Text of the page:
HAMMER version 4 work in progress (NOT for production systems)
dillon at apollo.backplane.com
Sun Nov 1 17:20:50 PST 2009
I will be committing bits of work over the next week or so related to
HAMMER version 4 into master. This version is marked as WIP (work in
progress). It is *NOT* ready for prime time. Do *NOT* do a forced
upgrade to version 4 at this time except on scratch filesystems that
you don't mind losing, for testing purposes only.
Nearly all of the work is conditionalized on version 4 so running
the master branch on existing version 1-3 filesystems should still
work fine. I don't guarantee it, but I did my best to conditionalize
it for version 4. Version 3 filesystems will format the UNDO space a
bit differently but it should be backwards compatible.
The first bit of work committed today involves changing the layout
of the media structures in the UNDO FIFO such that the crash recovery
code can locate the end of the undo range (and detect any missing
sectors) without having to rely on index range stored in the volume
header. This in turn allows the flush code to remove one of the two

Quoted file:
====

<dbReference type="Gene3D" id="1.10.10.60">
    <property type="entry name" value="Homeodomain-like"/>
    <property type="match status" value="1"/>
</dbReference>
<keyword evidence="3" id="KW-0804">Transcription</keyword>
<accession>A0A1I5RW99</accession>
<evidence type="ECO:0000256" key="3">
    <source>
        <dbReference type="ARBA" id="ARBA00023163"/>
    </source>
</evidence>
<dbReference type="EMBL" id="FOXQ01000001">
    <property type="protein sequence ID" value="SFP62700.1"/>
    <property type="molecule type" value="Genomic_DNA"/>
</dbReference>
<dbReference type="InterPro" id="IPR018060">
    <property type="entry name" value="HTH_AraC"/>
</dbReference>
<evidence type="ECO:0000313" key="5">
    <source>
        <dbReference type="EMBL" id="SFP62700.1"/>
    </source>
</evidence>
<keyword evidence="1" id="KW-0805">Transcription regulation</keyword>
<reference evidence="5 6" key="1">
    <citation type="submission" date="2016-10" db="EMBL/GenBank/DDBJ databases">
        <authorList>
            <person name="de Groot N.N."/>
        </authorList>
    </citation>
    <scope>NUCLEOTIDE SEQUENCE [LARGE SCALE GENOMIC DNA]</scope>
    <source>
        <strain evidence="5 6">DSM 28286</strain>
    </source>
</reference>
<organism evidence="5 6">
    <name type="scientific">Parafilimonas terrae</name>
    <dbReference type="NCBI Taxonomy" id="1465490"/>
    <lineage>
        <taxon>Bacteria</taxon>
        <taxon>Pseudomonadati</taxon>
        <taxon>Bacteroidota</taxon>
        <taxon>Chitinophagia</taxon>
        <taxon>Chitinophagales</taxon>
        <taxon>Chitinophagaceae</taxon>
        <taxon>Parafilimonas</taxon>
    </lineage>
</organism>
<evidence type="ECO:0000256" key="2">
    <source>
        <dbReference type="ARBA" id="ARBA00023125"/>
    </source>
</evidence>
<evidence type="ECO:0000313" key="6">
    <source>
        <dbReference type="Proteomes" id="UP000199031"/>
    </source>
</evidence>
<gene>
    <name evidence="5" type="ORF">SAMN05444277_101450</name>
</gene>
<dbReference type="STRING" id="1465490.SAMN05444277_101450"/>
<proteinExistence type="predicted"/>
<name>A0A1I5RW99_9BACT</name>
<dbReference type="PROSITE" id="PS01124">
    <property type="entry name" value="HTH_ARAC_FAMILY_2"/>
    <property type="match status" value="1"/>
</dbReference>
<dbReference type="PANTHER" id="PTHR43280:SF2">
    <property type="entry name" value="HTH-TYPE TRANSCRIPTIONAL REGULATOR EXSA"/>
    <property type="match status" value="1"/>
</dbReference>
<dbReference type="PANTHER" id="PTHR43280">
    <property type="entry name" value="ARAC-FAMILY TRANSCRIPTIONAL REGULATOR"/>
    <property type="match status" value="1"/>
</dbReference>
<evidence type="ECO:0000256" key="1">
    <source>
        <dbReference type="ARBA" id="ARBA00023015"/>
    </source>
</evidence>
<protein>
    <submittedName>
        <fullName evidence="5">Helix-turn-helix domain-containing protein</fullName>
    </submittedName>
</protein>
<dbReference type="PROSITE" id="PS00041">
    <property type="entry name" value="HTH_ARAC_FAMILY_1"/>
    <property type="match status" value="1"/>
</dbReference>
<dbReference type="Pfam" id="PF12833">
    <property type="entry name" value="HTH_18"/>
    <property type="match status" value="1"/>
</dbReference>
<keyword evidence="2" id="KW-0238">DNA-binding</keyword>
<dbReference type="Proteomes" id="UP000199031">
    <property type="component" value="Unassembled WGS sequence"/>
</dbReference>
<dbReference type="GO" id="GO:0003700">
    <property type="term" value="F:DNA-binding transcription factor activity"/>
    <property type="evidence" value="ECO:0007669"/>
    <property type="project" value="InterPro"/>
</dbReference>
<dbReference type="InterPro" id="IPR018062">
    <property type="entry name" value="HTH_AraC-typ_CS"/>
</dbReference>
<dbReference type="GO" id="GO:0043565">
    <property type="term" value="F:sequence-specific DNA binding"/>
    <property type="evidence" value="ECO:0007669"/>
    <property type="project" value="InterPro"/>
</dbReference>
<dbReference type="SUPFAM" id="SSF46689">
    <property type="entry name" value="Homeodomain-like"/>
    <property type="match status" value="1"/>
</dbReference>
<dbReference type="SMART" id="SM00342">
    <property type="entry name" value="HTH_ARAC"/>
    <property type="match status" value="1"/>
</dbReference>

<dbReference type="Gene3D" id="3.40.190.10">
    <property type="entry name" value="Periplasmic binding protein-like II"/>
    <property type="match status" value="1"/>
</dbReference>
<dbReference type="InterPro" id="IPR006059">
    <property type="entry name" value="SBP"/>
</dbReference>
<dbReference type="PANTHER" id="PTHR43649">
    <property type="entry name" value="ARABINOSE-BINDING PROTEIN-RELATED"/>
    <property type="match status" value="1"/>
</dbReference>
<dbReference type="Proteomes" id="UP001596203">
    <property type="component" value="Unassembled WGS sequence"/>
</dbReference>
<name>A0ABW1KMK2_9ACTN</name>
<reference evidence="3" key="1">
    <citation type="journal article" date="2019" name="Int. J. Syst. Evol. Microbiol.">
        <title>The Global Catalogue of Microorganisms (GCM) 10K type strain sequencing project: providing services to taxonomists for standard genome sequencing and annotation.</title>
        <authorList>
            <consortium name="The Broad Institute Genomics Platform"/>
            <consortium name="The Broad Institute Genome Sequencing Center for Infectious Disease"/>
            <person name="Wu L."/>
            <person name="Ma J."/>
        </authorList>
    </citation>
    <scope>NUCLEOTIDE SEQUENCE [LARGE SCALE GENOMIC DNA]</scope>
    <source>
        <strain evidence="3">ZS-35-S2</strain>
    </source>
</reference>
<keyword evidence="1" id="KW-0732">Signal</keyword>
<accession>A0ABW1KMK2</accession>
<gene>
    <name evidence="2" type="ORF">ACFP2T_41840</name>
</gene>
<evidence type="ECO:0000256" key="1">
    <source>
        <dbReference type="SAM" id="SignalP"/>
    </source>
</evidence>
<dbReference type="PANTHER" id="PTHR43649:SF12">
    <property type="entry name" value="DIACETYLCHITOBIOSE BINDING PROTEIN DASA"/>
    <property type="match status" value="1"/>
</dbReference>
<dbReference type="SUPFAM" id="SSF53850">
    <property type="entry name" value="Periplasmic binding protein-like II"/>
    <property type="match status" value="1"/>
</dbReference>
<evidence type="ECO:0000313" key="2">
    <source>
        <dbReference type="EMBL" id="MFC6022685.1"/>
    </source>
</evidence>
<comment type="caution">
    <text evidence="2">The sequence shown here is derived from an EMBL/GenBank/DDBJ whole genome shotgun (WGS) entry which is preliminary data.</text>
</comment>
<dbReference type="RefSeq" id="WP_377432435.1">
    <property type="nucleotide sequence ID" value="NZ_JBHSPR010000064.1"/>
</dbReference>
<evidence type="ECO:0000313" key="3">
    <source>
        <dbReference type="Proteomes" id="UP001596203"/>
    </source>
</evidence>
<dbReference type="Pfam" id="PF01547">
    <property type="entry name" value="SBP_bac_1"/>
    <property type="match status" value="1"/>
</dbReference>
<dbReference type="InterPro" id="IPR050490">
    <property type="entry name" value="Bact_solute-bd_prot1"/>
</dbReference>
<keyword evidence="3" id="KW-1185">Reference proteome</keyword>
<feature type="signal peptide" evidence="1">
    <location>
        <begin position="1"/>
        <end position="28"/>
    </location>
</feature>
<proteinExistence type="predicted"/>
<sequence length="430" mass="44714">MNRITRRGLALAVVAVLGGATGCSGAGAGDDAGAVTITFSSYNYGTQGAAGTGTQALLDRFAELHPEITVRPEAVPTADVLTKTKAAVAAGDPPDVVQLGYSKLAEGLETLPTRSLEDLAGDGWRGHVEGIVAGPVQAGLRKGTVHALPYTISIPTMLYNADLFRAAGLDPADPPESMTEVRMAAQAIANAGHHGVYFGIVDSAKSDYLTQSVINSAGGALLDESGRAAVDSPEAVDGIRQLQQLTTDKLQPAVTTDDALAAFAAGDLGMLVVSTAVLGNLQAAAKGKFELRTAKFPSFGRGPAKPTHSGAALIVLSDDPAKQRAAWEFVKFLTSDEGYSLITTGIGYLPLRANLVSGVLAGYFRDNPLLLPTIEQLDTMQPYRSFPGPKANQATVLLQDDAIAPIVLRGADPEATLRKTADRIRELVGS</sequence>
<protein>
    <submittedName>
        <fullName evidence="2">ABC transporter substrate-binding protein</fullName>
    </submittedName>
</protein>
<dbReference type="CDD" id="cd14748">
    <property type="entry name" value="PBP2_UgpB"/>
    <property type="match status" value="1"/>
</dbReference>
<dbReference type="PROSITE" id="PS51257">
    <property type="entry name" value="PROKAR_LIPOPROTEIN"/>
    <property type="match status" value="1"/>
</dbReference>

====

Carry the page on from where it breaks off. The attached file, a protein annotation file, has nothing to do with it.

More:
disk synchronization commands which exist in the flush path.
The next bit of work will involve adding forward-looking REDO records
to improve lseek+write+fsync sequences. File creation will still have
to go through the normal full flush but once the inode is on-disk my
hope is I can work out a way to lay down a REDO record for a write()
such that a fsync() only needs to flush UNDO blocks, and not have to
flush the volume header or meta-data. The crash recovery sequence
would first undo meta-data changes, then re-run higher level REDO
operations on related inode(s). Theoretically we can implement REDO
for anything, including file creation, but realisitically its most
important use is for small lseek+write+fsync sequences to support
Needless to say if I can get REDO working then fully-crash-recoverable
fsync operations will become very, very fast.
Version 4 is not yet ready for any serious testing. If you do wish to
test it the paths being modified here are the crash recovery paths and
the only real way to test it is by pulling the SATA cable out of the
drive during heavy disk I/O (do NOT pull the power on a drive), or
panicing the system on purpose to simulate a crash, and then observe
whether the crash recovery works on mount after reboot. Testing inside
a vkernel might also be useful but you need a fairly large HAMMER virtual
disk to test realistically.
<dillon at backplane.com>
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